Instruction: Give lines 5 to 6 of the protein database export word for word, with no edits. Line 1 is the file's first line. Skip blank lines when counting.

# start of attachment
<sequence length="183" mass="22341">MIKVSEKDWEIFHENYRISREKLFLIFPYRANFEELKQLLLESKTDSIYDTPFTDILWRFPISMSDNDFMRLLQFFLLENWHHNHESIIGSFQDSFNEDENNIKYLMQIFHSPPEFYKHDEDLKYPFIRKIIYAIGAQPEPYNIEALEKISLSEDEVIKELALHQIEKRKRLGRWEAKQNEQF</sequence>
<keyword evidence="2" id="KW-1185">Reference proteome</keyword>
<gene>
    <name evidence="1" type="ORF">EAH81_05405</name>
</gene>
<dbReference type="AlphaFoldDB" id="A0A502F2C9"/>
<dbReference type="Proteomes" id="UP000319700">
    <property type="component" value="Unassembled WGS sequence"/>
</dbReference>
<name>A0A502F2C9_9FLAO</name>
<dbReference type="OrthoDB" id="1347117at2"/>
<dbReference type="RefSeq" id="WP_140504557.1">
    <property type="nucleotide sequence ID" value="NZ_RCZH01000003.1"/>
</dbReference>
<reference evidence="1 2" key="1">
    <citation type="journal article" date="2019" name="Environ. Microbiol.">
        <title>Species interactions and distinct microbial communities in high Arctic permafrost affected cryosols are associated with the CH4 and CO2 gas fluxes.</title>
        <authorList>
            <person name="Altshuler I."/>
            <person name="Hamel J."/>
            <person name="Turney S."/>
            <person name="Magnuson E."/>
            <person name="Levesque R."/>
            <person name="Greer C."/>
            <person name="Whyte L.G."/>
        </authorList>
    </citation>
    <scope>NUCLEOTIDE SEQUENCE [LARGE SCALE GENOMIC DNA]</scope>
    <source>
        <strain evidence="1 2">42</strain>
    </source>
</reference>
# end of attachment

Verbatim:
</gene>
<dbReference type="AlphaFoldDB" id="A0A502F2C9"/>